Aquaponics is an idea that has been developing over the last 30 years and is becoming more and more well known. We are seeing plenty of amazing reasons as to why these systems are necessary in our growing world. Aquaponics provides us with a constant supply of fresh greens and protein, requires little maintenance and preserves precious fresh water reserves.

Why do we need to start using aquaponics in developing countries?

  • In 2010, there were 925 million hungry people in the world; 19 million in developed countries, 37 million in Near East and North Africa, 53 million in Latin America and the Caribbean, 239 Million in Sub-Saharan Africa, and 578 million in Asia and the Pacific. This means that approximately 1 in 7 people are hungry.
  • Protein- energy malnutrition is the most lethal form of malnutrition/hunger. It is a lack of calories and protein; protein is necessary for key bodily functions including provision of essential amino acids and the development and maintenance of muscles. Bringing aquaponics into third world countries would help prevent this problem by providing fish as a main source of protein.
  • Poor nutrition is the cause or partial cause for at least half of the 10.9 million child deaths each year.
  • The number of hungry people has increased since 1997 due to three main problems: 1) neglect of agriculture relevant to very poor people by governments and international agencies; 2) worldwide economic crisis and 3) increase in food prices.
  • Children who are poorly nourished suffer up to 160 days of illness each year.
  • Malnutrition affects about 32% of children in developing countries.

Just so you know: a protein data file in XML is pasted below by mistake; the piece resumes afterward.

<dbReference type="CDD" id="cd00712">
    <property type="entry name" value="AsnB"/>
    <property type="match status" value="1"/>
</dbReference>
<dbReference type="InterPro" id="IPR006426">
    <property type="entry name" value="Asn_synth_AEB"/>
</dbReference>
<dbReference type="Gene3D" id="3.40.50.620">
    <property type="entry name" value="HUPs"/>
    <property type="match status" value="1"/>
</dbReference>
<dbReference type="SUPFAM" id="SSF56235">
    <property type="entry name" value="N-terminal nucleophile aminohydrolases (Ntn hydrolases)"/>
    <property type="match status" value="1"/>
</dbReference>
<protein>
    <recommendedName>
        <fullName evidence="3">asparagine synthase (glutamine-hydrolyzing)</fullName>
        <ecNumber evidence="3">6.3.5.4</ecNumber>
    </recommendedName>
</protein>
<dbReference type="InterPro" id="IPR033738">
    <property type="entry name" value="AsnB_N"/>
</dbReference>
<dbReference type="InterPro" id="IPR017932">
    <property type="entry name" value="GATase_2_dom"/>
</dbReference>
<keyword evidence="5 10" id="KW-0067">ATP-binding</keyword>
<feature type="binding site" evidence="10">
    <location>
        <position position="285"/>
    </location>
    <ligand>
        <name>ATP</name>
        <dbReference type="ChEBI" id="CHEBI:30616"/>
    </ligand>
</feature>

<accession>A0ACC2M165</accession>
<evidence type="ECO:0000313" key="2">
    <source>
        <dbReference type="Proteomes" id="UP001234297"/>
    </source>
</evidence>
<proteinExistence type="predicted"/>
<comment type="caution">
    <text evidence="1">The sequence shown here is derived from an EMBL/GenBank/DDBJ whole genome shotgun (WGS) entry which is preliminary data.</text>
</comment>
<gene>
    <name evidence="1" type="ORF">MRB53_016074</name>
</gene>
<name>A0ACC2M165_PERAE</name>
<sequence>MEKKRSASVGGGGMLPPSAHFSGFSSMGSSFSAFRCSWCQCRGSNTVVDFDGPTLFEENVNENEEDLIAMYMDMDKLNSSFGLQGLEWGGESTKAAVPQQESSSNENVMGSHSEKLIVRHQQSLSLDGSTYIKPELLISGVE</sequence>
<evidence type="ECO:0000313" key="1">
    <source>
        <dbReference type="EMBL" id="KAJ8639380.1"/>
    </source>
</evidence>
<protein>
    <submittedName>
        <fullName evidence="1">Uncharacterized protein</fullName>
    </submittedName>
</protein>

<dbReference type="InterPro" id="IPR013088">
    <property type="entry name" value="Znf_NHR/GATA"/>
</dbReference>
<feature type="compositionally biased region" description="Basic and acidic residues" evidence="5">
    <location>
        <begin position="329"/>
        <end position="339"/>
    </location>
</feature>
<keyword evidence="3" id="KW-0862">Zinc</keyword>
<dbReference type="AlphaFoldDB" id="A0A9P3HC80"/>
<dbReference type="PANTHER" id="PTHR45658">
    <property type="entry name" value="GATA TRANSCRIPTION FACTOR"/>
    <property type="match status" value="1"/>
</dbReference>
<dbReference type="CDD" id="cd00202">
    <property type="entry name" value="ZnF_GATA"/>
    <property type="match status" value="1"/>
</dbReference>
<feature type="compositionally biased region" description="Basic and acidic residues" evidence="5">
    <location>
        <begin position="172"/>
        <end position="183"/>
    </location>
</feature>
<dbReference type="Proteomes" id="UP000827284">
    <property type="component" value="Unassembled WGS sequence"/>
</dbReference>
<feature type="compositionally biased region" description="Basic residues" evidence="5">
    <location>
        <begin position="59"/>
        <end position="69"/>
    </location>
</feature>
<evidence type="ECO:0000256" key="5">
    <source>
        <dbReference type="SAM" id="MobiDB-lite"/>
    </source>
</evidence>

• More than 70% of malnourished children live in Asia.
  • Undernourished pregnant women in developing countries leads to 1 out of 6 infants born with low birth weight; this means higher neonatal death rates, increased occurrences of learning disabilities, mental retardation, poor health, blindness, and premature death.
  • There is enough food to provide everyone in the world with 2, 720 kilocalories per person per day, however many people don’t have the land to grow or the money to buy the food they need for themselves and their children.
  • 1 out of 3 people in developing countries are affected by vitamin and mineral deficiency; three extremely devastating ones include:
    • Vitamin A: deficiency can cause blindness and reduce the body’s resistance to disease. Between 100 and 140 million children are vitamin A deficient, with the use of aquaponics we could bring fruits and vegetables rich in vitamin A to these countries.
    • Iron: two billion people are anemic which can lead to premature birth, infections, and impaired physical and cognitive development. Fish and fish eggs can provide these people with iron that they need.
    • Iodine: Iodine Deficiency Disorder can impair someone’s mental abilities drastically. Fish and certain vegetables such as seaweed (which would require a saltwater aquaponics system) and strawberries contain iodine.

How can we introduce aquaponics in developing countries when they don’t have the resources that first world countries have?

In many areas, there is no electricity available that is needed for many aquaponics systems; developing countries require simplicity, reliability, and freedom from the need of grid power. Travis Hughey has developed a system, with grow beds made out of plastic barrel halves, that can be electric, gas, or wind driven and can work with flow rates lower than 100 gallons per hour. His design only requires one pump, no timers, no float valves, and the pump runs continuously. Travis has successfully grown cucumbers, beans, radishes, lettuce, tomatoes, strawberries and papaya. Bringing aquaponics to third world countries with his type of system would provide the population with a chance to have the fresh greens and protein that is required for a nutritious diet.

Though world hunger will not end overnight, researchers are developing more ways for us to lend a hand to others in need. Aquaponics is one way to bring much needed food sources to third world countries.

Do you think first world countries contribute enough to those developing countries struggling with undernourishment and poverty?

Written by Aquaponics Team